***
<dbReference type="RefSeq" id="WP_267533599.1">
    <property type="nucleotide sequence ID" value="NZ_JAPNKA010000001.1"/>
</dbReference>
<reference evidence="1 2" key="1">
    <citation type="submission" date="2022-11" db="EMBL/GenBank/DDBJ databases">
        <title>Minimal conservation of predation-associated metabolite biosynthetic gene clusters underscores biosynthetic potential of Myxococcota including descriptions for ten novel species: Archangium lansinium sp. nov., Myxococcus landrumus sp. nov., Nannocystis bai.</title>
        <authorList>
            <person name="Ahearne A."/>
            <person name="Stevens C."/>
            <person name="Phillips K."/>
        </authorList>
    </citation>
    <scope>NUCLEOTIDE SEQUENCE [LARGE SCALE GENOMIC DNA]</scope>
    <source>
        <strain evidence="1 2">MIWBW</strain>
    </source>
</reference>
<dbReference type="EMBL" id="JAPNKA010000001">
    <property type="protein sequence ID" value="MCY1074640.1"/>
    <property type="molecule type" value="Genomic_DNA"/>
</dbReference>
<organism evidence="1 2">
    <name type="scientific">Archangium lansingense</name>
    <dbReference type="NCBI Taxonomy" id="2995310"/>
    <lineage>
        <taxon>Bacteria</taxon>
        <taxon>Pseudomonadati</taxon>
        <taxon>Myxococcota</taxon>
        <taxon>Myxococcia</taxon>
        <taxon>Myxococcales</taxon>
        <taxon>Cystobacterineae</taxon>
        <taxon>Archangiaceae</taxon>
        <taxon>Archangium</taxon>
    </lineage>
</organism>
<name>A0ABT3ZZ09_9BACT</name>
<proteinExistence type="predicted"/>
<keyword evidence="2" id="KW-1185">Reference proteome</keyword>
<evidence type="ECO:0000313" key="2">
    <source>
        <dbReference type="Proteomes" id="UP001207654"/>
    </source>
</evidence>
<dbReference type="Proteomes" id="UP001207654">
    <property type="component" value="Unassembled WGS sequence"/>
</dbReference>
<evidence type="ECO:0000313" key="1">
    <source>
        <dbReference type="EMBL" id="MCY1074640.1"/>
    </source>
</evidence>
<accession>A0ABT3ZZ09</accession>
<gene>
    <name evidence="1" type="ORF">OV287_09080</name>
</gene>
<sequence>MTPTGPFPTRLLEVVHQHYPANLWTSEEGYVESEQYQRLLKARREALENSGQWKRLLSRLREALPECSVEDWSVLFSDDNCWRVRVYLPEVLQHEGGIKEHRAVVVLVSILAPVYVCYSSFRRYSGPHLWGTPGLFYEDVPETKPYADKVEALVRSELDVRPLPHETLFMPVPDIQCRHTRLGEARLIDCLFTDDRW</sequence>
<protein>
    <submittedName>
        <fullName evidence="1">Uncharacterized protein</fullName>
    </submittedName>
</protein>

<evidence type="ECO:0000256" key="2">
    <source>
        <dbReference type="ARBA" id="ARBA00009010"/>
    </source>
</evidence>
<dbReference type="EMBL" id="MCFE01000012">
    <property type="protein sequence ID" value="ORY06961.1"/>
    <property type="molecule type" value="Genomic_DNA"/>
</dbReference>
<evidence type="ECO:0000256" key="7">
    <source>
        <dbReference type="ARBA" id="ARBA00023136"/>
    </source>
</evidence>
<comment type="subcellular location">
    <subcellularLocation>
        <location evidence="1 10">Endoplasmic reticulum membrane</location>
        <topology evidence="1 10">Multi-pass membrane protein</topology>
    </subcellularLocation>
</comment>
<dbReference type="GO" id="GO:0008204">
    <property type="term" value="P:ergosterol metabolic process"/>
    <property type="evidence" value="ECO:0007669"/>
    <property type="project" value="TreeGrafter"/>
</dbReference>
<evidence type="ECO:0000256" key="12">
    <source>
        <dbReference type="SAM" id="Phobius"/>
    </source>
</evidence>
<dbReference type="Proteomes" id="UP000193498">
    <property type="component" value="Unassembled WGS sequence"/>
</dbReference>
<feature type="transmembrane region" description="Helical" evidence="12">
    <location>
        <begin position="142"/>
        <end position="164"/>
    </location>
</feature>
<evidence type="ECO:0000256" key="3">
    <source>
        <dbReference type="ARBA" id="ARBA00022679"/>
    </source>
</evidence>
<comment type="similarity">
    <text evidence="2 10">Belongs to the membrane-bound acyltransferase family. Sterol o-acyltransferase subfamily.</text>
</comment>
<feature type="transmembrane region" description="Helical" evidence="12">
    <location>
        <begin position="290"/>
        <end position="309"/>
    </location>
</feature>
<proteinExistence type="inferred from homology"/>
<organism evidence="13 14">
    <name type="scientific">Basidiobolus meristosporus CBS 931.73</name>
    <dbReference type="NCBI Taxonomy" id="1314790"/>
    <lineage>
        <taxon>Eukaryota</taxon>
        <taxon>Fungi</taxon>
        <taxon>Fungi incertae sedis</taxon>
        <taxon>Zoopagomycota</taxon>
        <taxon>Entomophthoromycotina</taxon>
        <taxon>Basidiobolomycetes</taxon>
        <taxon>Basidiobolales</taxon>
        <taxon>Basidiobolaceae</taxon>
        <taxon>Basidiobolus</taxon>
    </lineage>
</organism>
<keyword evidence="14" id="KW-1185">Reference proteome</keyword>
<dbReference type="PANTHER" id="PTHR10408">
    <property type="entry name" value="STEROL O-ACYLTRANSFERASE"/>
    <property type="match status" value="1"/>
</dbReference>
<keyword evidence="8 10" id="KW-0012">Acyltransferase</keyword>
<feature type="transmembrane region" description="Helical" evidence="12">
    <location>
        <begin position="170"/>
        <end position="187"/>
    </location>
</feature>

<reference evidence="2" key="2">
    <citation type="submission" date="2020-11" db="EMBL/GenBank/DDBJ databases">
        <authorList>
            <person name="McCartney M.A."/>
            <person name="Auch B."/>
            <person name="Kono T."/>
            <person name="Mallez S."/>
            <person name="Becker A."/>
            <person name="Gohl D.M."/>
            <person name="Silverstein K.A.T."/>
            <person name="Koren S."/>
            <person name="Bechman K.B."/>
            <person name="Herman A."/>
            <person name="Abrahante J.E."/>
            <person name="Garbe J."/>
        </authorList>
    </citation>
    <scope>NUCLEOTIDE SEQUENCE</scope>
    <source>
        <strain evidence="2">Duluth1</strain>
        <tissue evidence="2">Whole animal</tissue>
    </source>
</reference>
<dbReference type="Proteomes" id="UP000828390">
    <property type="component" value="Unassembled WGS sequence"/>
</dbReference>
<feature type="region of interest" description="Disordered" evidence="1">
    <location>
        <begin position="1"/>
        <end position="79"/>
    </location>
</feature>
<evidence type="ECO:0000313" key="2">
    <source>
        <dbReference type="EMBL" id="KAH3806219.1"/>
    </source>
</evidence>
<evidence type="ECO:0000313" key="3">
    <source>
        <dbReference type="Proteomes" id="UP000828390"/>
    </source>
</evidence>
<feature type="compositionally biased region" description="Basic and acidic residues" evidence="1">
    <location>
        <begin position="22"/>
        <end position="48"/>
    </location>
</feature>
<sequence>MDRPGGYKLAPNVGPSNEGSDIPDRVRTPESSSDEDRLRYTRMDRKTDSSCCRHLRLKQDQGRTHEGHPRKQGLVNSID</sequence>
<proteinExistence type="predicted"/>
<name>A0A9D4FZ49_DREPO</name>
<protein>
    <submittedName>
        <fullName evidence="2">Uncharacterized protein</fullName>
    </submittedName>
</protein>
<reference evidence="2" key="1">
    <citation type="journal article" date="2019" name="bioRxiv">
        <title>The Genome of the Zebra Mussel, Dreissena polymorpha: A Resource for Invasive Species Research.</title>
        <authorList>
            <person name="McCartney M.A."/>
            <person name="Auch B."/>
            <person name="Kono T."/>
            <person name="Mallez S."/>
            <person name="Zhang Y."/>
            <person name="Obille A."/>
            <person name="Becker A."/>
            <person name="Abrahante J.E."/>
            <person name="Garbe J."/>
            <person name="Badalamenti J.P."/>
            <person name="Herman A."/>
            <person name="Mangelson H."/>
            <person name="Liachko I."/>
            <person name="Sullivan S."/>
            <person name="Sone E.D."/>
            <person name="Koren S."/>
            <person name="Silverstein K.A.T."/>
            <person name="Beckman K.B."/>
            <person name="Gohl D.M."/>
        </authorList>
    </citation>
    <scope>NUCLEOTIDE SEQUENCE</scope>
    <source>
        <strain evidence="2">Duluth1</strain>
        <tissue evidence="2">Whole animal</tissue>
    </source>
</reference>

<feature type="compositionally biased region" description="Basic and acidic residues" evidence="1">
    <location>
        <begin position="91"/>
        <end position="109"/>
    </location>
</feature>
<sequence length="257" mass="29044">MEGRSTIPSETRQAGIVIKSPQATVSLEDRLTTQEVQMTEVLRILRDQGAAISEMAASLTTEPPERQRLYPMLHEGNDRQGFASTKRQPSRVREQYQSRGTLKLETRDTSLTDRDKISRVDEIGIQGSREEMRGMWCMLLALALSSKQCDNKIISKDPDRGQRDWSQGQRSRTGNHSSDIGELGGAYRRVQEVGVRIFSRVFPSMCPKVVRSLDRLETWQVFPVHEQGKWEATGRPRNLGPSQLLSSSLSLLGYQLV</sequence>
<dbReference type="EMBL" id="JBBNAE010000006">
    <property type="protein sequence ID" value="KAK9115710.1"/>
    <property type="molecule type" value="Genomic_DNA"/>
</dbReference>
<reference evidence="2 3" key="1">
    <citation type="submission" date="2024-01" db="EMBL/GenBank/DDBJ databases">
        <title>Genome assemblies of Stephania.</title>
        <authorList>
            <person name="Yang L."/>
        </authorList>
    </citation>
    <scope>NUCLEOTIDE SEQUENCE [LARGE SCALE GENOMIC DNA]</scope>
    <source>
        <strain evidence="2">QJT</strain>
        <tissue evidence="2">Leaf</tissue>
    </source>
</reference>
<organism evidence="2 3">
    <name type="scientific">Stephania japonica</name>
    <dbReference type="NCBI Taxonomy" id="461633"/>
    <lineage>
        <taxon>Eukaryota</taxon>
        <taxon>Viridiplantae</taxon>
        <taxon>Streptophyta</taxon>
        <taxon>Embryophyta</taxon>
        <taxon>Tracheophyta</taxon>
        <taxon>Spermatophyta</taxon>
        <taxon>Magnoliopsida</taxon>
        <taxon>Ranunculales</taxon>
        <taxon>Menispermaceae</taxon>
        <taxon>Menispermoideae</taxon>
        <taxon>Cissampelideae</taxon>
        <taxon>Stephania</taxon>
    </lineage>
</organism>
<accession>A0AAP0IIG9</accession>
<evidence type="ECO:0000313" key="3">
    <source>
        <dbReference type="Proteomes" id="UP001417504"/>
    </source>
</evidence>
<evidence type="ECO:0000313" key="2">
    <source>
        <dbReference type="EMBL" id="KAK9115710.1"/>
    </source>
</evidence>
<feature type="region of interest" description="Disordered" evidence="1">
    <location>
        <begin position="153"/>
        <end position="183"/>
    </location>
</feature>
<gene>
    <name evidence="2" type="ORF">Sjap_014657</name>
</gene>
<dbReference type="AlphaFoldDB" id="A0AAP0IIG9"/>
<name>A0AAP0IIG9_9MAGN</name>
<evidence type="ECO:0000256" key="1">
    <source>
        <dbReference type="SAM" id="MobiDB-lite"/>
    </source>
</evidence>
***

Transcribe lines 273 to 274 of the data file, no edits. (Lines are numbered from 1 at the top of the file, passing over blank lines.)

<evidence type="ECO:0000313" key="3">
    <source>